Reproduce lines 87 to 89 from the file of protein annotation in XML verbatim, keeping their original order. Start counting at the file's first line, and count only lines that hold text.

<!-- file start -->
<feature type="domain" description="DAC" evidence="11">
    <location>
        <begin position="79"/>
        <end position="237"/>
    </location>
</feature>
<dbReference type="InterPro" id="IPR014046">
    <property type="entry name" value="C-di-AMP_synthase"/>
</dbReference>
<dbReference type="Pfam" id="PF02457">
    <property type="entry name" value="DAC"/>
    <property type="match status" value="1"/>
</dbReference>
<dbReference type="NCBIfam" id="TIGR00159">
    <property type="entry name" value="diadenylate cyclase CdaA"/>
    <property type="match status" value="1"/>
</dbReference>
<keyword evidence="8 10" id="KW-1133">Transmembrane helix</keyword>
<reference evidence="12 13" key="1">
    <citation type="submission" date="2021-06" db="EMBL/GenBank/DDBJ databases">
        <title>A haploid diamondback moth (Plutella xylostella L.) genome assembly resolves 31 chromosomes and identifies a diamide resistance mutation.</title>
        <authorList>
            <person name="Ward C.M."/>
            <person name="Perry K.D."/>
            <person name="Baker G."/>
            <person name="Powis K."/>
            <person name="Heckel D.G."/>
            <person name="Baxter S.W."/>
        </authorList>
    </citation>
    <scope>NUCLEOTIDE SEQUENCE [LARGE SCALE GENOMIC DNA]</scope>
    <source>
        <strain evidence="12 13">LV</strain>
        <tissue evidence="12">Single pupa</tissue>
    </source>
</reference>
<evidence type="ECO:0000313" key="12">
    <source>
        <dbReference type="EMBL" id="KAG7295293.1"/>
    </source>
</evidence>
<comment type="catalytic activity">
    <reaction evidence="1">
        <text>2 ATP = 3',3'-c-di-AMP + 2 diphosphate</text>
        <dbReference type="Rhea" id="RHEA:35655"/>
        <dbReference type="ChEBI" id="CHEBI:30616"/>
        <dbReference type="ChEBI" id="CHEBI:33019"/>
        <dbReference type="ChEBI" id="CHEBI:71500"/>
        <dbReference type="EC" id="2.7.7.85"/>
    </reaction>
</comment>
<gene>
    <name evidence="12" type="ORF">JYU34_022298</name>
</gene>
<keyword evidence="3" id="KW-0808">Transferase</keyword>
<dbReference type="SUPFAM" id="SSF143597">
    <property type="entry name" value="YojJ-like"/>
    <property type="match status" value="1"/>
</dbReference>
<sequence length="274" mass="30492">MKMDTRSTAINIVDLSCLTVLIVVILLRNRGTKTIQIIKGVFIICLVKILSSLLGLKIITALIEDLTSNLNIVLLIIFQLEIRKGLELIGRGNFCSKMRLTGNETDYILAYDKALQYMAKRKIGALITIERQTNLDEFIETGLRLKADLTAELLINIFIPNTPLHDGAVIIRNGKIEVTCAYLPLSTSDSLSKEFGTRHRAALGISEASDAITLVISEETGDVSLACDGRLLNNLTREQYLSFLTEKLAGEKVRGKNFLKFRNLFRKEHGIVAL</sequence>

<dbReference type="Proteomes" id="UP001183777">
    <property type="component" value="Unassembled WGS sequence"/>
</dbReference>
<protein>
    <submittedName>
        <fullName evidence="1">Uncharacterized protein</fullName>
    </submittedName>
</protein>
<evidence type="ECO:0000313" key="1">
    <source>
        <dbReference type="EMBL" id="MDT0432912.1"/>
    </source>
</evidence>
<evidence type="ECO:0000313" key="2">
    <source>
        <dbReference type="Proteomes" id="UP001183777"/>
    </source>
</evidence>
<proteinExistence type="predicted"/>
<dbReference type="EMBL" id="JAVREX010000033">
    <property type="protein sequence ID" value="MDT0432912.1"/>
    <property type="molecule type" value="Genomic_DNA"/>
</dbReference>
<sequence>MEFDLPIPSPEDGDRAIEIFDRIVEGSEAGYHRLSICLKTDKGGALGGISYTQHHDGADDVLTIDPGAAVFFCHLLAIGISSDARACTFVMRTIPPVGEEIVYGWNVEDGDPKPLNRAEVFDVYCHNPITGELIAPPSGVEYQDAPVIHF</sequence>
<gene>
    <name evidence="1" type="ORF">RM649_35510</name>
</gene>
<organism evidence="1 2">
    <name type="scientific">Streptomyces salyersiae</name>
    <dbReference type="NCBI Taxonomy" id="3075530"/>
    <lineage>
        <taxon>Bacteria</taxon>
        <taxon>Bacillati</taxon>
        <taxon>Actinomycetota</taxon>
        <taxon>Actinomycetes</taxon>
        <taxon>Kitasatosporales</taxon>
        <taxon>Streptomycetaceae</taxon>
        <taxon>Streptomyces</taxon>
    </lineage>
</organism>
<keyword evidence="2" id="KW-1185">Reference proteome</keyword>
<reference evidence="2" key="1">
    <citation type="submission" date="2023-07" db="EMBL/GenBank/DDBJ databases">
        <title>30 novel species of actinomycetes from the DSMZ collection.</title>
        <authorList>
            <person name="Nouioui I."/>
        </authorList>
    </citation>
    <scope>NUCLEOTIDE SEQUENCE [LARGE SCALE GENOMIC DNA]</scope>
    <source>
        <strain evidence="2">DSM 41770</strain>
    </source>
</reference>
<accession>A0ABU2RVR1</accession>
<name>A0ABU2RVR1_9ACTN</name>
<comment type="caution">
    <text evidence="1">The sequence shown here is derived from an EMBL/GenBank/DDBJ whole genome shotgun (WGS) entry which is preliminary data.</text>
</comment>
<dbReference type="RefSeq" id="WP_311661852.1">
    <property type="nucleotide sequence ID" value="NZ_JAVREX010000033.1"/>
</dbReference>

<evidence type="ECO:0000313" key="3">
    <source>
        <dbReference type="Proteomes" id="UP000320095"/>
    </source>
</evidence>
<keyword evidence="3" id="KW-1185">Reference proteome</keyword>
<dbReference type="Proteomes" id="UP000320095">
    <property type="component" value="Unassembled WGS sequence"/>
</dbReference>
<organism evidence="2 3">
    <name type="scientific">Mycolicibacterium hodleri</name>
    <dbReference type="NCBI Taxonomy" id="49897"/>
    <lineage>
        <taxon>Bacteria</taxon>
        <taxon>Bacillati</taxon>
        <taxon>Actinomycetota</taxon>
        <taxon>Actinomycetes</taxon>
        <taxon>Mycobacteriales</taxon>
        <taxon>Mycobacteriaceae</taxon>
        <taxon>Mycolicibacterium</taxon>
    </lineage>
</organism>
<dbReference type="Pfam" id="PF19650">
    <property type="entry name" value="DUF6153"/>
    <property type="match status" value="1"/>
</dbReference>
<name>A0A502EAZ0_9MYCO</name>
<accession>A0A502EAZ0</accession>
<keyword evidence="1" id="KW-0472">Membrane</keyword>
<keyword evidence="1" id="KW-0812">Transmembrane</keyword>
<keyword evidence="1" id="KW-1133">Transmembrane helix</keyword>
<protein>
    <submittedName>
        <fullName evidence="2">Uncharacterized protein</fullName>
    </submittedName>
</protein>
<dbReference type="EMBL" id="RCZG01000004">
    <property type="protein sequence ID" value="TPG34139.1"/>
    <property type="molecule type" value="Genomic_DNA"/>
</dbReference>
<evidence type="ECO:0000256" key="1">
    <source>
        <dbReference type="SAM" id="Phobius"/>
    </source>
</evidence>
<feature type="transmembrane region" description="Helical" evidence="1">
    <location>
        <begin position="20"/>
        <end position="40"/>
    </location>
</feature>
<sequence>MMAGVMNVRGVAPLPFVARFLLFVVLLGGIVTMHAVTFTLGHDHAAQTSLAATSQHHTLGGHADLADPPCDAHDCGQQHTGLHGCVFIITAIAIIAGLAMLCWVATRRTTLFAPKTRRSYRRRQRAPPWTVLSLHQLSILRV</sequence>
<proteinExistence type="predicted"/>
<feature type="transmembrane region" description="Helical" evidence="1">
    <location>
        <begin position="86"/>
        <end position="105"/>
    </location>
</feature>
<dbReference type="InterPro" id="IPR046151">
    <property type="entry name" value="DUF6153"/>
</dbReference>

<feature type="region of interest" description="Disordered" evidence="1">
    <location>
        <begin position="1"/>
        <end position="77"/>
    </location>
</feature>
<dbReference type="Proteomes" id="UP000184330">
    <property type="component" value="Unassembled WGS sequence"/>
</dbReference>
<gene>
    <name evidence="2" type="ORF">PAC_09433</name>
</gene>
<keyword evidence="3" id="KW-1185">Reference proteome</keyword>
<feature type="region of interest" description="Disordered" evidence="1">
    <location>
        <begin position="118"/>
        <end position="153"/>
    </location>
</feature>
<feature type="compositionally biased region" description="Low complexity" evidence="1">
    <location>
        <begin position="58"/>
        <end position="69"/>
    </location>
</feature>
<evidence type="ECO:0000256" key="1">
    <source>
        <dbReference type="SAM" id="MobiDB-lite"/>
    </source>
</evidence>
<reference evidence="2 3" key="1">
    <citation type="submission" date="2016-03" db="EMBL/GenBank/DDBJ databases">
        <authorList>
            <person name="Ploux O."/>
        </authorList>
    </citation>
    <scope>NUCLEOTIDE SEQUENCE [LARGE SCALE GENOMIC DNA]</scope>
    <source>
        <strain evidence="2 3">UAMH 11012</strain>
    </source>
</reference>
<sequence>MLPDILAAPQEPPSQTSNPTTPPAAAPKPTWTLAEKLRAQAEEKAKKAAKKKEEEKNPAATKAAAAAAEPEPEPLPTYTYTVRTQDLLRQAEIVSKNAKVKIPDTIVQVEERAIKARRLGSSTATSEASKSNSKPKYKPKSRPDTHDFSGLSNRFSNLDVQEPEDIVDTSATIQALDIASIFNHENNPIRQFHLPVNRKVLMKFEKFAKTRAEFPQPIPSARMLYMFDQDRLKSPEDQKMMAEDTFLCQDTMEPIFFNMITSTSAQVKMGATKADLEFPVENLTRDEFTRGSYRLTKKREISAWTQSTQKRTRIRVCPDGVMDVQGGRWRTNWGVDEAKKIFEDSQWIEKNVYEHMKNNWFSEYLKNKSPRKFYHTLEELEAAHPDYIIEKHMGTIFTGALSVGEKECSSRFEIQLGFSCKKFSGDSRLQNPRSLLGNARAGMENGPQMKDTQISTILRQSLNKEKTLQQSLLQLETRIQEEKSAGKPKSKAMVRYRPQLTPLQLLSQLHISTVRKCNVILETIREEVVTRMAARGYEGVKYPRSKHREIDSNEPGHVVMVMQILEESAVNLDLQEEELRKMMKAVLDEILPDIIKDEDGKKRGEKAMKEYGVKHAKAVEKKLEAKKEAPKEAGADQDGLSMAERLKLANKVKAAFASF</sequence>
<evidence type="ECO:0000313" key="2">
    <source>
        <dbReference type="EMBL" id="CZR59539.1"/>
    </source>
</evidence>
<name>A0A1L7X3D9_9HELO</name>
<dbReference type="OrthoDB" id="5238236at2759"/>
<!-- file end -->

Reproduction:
</gene>
<organism evidence="1 2">
    <name type="scientific">Streptomyces salyersiae</name>